A Computer Ahead of Its Time
Amiga was a computer that was fascinating because of its ability to do things that other computers couldn’t do good weight loss supplements.
In its heyday, the Amiga was superior in terms of graphics and sound. It displayed up to 64 out of a palette of 4096 colours. Its also featured 4 voices (and sometimes 8 through a little hacking) to played simultaneously,
Compared to IBM PC, Atari ST and Apple Macintosh, it was the cream of the crop in 1985. It would stay that way up to the early 1990s. I think Atari was its closest competitor and I could’ve went that route if my brother decided to buy that machine.
Instead, my brother traded in the trusty Apple //e with its green radioactive screen for the colourful Amiga 1000. We later upgraded to 2000. Much later, I got a 1200 and finally a 4000.
While I knew Amiga could do graphics quite well, I was shy and scared of using a mouse to create images on the screen. At best, I made some shapes using the rectangle and circle tool and pressed the paint bucket to fill the screen.
Much later, after the Amiga craze was long gone, I saw on YouTube Andy Warhol working on the Amiga 1000. He just went on to demonstrate the superiority of Amiga’s graphics. He took a photo of girl’s face with a digital(!) camera, and proceeded to paint using the paint bucket.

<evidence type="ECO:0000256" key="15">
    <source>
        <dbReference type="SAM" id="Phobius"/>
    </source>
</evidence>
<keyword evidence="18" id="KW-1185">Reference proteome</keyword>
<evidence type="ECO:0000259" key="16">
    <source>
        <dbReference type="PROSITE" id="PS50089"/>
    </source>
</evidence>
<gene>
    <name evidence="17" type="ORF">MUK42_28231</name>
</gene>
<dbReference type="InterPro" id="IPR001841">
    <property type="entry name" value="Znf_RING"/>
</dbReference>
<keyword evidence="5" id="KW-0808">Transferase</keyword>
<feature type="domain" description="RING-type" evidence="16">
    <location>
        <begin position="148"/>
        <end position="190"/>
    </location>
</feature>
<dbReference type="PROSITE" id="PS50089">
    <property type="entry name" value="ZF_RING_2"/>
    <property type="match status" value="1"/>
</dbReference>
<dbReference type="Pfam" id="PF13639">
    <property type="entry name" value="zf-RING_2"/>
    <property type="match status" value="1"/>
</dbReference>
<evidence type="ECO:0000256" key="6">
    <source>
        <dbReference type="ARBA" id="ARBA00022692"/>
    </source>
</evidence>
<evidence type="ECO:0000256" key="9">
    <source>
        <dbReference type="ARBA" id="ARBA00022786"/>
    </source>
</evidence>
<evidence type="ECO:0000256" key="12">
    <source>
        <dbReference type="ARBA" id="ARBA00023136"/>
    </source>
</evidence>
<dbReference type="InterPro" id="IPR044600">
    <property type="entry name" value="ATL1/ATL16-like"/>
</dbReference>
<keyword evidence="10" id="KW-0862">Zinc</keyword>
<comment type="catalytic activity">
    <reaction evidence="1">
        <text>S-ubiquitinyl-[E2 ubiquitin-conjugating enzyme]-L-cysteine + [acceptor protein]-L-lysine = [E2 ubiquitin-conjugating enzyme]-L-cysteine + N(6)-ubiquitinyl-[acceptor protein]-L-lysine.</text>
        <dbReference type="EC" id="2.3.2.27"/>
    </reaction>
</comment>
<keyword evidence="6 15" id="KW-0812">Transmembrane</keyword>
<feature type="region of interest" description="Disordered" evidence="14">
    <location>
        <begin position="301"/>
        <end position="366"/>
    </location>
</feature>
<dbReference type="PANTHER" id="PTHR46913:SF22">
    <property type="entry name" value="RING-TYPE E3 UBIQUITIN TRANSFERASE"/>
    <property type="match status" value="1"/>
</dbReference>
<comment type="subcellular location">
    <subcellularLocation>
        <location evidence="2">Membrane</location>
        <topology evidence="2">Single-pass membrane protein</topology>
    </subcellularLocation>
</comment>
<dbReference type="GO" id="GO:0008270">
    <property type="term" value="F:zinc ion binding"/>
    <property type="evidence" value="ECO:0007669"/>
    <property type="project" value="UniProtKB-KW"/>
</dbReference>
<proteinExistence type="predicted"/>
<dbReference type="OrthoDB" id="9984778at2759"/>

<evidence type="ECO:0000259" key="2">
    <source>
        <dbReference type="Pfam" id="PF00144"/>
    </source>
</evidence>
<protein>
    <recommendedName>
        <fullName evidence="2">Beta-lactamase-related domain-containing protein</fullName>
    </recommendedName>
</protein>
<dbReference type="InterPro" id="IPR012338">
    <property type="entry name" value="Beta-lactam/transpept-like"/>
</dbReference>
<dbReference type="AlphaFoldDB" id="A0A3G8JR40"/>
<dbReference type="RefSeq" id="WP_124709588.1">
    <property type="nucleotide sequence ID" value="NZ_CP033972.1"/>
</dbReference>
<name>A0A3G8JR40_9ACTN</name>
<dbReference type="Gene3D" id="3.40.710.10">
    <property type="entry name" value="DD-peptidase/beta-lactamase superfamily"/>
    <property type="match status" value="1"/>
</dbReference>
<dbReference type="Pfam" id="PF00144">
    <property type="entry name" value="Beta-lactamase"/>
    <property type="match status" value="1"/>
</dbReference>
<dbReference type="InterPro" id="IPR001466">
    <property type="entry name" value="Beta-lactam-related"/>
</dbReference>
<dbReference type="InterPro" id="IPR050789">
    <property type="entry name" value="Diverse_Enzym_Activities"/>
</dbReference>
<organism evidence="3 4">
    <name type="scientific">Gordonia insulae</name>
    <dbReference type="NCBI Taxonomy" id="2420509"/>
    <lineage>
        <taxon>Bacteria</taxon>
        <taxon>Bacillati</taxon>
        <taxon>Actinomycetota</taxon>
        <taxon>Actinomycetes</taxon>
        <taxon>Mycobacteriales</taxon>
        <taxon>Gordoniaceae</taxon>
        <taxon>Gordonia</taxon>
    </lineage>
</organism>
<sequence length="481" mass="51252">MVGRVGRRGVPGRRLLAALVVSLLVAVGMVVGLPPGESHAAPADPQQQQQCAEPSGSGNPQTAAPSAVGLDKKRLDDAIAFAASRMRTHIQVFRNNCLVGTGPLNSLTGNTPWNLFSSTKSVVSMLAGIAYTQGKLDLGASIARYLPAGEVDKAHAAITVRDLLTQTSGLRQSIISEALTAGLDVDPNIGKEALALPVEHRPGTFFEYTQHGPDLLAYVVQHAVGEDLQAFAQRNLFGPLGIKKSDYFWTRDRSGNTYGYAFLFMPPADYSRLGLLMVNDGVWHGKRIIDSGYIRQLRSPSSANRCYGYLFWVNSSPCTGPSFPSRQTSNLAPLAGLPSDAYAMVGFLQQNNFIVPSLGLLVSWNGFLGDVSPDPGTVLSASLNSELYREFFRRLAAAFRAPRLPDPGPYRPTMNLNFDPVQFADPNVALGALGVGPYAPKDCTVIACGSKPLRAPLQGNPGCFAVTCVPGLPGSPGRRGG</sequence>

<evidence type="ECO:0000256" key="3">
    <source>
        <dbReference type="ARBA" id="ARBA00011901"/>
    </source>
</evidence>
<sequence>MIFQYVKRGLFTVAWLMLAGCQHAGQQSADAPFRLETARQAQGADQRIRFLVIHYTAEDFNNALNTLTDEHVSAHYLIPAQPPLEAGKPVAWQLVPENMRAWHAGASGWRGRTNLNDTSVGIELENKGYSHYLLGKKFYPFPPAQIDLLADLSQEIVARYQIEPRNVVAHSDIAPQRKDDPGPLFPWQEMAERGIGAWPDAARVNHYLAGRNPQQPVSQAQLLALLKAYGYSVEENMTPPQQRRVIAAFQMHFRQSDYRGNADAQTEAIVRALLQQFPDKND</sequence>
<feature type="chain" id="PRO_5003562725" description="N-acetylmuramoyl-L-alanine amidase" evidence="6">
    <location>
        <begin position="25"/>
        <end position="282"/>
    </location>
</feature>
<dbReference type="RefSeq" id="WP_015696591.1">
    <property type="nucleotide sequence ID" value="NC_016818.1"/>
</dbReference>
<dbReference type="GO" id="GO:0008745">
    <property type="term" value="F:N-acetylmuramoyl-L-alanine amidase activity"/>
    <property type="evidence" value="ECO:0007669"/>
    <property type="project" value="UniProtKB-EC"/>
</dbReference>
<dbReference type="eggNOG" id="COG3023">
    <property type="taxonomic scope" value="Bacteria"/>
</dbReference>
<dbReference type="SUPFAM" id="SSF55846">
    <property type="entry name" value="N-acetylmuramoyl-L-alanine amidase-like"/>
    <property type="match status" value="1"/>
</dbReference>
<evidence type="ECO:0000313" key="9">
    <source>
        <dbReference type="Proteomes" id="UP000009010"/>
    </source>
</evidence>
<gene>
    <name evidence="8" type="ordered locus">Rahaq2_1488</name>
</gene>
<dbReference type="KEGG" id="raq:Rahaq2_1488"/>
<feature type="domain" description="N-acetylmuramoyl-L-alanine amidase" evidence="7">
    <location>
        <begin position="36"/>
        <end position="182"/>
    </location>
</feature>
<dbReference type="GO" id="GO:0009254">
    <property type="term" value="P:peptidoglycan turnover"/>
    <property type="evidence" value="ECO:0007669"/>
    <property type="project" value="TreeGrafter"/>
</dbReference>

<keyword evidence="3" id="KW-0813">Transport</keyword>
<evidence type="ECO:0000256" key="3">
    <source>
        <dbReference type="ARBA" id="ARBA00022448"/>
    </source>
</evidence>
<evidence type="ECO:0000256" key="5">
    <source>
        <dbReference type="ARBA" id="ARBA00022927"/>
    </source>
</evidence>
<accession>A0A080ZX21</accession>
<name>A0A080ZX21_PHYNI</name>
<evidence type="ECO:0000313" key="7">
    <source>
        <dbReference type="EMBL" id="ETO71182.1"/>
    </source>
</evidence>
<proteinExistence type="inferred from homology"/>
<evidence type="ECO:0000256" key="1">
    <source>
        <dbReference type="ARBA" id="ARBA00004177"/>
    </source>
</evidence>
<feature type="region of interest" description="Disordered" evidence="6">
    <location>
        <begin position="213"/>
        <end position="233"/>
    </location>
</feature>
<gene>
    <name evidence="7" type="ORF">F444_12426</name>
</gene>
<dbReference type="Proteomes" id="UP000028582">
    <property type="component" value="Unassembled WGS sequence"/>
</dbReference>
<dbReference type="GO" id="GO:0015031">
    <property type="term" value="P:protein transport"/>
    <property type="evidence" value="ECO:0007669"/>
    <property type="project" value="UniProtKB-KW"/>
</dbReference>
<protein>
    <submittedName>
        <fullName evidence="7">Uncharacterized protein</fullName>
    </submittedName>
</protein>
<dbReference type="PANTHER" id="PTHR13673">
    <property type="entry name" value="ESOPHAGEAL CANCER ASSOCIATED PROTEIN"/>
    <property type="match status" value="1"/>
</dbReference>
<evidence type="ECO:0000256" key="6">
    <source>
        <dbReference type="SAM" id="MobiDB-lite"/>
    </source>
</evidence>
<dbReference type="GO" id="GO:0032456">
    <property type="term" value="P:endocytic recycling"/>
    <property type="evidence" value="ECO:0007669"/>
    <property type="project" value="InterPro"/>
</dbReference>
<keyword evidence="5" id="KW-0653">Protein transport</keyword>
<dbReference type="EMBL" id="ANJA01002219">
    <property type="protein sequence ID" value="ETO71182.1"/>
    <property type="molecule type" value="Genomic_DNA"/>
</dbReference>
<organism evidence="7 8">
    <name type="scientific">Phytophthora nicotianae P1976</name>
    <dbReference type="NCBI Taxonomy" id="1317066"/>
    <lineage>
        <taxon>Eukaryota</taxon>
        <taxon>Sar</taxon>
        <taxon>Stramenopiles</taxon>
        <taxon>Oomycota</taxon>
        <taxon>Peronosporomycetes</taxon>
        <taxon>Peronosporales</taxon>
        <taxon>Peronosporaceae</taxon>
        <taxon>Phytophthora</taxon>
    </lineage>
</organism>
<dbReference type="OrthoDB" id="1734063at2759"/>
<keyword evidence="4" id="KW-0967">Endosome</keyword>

Amiga was also considered a pioneer in 3D animation. With NewTek’s Video Toaster, it not only allowed professional video editing, it had a 3D program called LightWave. While that program was used to make 3D Text animation, some people used LightWave’s modeler to make other things. Babylon 5, Seaquest DSV had animation made from LightWave.
There was the mod scene in Amiga. I’ve had friends that made music this way, but I couldn’t get my head around to play and tinker that way.
Instead, my friend Neel and I made music through MIDI using our keyboards. He had his Roland D-70 and I had my Korg Wavestation. I admit he was way more into it than I was and was constantly on his Amiga 2000 with Music-X making different songs. I dabbled a bit and made a few tracks at best.
This is was got me into Amiga. Games. Hundreds of them.
Whatever I could grab, I did. They were addicting and took hours of my time. I played the upgraded version of Ultima IV, Xenon, Lemmings, Defender of the Crown, Frontier Elite II, Stunt Car Racer, International Karate +, UFO: Enemy Unknown, Syndicate and countless others.
The memories of playing those games remain dear and was a great time.
But I stayed way longer than I should have. I stayed when the PC became dominant and did the same things the Amiga did and better. The Mac also went on to surpass the Amiga. Atari faded into history.
When I reflect on those times, they happen because you’re a fanatic. You don’t know when to stop. Even when Amiga’s company Commodore went belly up in 1993, I always hoped that this machine would somehow continue with another company. It sort of did with Escom and Gateway, but they also went down with a quiet thud.
Eventually the Amigas started gathering dust and I got my own PC. I didn’t feel good about that, but life and tech goes on. I’m glad I can still read about the Amiga in the Internet and muse about the years pass.